Rockin’ the Anthropocene: Unleashing Tommy Denander’s AOR Masterpiece, a Time Capsule for 80s Rock Fans with Toto-Inspired Vibes
As spring settles in, and fearing that this 2023 would be devoid of great albums in our genre, suddenly a few releases storm in, vying for the top spot of the year. Among them are Winger, Michael Thompson, and of course, this “Anthropocene” by the outstanding musician and composer Tommy Denander.
“Anthropocene” or the era when human activity destroyed the planet. With a critical eye and this unsettling title that shows Mr. Denander’s concern about the planet’s changes, we delve into the second album by this band led by the multi-talented Tommy Denander, a renowned songwriter, producer, composer, and guitarist.
“Anthropocene” brings back the legendary Swedish vocalist Goran Edman for the second consecutive time, who has been at the forefront of the rock scene for over three decades, collaborating with bands like John Norum, Yngwie Malmsteen, Brazen Abbot, Glory, and Karmakanic, among others. Here, he showcases his AOR side, delivering a meticulously crafted work that displays great versatility throughout the entire album.
The connection between Denander and Edman was already evident in their self-titled debut, and in this second album, they once again showcase their high musical abilities. “Anthropocene” leans more towards classic AOR compared to the previous one, with a strong influence from 80s Toto present throughout the entire record, probably because Denander grew up musically under the auspices of the legendary American band.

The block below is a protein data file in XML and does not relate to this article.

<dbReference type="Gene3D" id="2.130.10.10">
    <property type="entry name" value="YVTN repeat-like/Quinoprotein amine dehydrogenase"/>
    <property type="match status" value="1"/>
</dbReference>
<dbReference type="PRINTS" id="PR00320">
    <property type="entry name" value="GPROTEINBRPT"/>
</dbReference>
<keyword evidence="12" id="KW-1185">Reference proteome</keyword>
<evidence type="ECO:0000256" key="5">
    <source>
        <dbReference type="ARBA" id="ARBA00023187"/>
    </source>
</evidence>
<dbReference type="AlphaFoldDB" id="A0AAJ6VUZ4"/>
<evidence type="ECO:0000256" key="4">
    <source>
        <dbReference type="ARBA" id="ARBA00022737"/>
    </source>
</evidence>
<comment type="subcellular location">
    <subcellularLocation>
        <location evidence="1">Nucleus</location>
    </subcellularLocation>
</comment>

This album consists of eleven tracks that, if not putting us in a tight spot, will definitely make it into the top of the year for many traditional AOR fans.
We kick off with the first single from the album, “Devils Highway,” a great introduction with an impressive and immediately catchy chorus. It strongly recalls the AOR sound of Michael Bolton’s early albums or Rick Springfield.
“Memory Lane” takes us on an imaginary journey to the past, showcasing an obvious Toto influence throughout the song, especially in the keyboards and rhythm.
“Before You Grown Old” leans more towards hard rock with influences from the veteran band Styx, another display of pure compositional mastery.
“Swan song of Our love” strongly reminds us of the unique alliance that was Frederiksen and Denander, combining Denander’s musical mastery with the harmonious arrangements typical of the AOR genre.
“Edge of a Broken Heart” is the ballad where the guitar shines, exuding a John Cougar vibe.
“Sign of the times” is more unhinged and features a great vocal melody, also reminiscent of Frederiksen. Those heavenly vocal climbs and exquisite synthesizer work.
“Last of the innocent” once again shows undeniable references to Toto’s album “Isolation.”
“A Million Years Of Freedom” kicks off with a harder rock sound, with guitars that recall Neil Giraldo, Pat Benatar’s husband, and a progression in the style of Toto.
“End of the world” is a high-quality track. Goran Edman’s work with the vocals and melodies is tremendous; he’s a singer who should be at the top of the Olympus of great vocalists.
“Long time Coming Home” feels like it was made for Michael Bolton’s early albums.
“High and Low” strongly recalls John Cougar Mellencamp or Pat Benatar, and fortunately, it doesn’t indulge in those hyper-saturated and pounding guitars that we’ve gotten used to hearing in some hard rock records lately.
Tommy Denander’s overall rhythms on the album are quite versatile, with tasteful arrangements. The solos are melodic with the characteristic modulation typical of this guitarist.
The general perception of this work is that it resides in the realm of classic AOR, although with a revitalized sound and production. It’s filled with guitar, keyboard, and vocal arrangements, where the tracks breathe thanks to some silences and impressive crescendos and melodies, as the genre demands.
Review by A. Albertos